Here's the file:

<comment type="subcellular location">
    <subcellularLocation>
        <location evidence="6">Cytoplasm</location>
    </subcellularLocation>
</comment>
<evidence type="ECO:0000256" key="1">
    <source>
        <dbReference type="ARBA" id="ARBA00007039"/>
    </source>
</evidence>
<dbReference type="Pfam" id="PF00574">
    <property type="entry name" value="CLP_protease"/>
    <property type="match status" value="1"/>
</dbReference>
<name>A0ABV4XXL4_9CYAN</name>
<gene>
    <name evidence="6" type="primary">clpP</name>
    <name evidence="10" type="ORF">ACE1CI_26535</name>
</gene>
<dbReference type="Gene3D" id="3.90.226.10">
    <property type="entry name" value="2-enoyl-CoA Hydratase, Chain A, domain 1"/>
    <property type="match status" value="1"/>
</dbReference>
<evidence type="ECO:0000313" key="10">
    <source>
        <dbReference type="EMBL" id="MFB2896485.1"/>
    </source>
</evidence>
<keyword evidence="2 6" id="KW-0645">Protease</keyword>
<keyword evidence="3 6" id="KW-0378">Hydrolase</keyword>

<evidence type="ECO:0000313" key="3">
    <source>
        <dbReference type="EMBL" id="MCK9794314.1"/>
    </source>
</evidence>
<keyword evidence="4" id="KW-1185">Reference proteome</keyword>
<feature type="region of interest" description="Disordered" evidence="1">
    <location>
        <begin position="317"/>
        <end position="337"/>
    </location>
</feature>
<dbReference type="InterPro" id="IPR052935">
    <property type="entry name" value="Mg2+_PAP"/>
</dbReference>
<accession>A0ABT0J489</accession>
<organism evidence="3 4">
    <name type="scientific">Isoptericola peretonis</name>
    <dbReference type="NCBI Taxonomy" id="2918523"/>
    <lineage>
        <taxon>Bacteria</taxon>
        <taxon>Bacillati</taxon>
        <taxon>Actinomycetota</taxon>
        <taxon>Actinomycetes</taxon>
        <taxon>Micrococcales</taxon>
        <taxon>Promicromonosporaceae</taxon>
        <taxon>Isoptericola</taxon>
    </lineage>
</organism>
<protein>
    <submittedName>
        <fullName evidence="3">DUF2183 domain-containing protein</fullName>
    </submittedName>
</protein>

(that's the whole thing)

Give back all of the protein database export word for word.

<comment type="subcellular location">
    <subcellularLocation>
        <location evidence="6">Cytoplasm</location>
    </subcellularLocation>
</comment>
<evidence type="ECO:0000256" key="1">
    <source>
        <dbReference type="ARBA" id="ARBA00007039"/>
    </source>
</evidence>
<dbReference type="Pfam" id="PF00574">
    <property type="entry name" value="CLP_protease"/>
    <property type="match status" value="1"/>
</dbReference>
<name>A0ABV4XXL4_9CYAN</name>
<gene>
    <name evidence="6" type="primary">clpP</name>
    <name evidence="10" type="ORF">ACE1CI_26535</name>
</gene>
<dbReference type="Gene3D" id="3.90.226.10">
    <property type="entry name" value="2-enoyl-CoA Hydratase, Chain A, domain 1"/>
    <property type="match status" value="1"/>
</dbReference>
<evidence type="ECO:0000313" key="10">
    <source>
        <dbReference type="EMBL" id="MFB2896485.1"/>
    </source>
</evidence>
<keyword evidence="2 6" id="KW-0645">Protease</keyword>
<keyword evidence="3 6" id="KW-0378">Hydrolase</keyword>

<evidence type="ECO:0000313" key="3">
    <source>
        <dbReference type="EMBL" id="MCK9794314.1"/>
    </source>
</evidence>
<keyword evidence="4" id="KW-1185">Reference proteome</keyword>
<feature type="region of interest" description="Disordered" evidence="1">
    <location>
        <begin position="317"/>
        <end position="337"/>
    </location>
</feature>
<dbReference type="InterPro" id="IPR052935">
    <property type="entry name" value="Mg2+_PAP"/>
</dbReference>
<accession>A0ABT0J489</accession>
<organism evidence="3 4">
    <name type="scientific">Isoptericola peretonis</name>
    <dbReference type="NCBI Taxonomy" id="2918523"/>
    <lineage>
        <taxon>Bacteria</taxon>
        <taxon>Bacillati</taxon>
        <taxon>Actinomycetota</taxon>
        <taxon>Actinomycetes</taxon>
        <taxon>Micrococcales</taxon>
        <taxon>Promicromonosporaceae</taxon>
        <taxon>Isoptericola</taxon>
    </lineage>
</organism>
<protein>
    <submittedName>
        <fullName evidence="3">DUF2183 domain-containing protein</fullName>
    </submittedName>
</protein>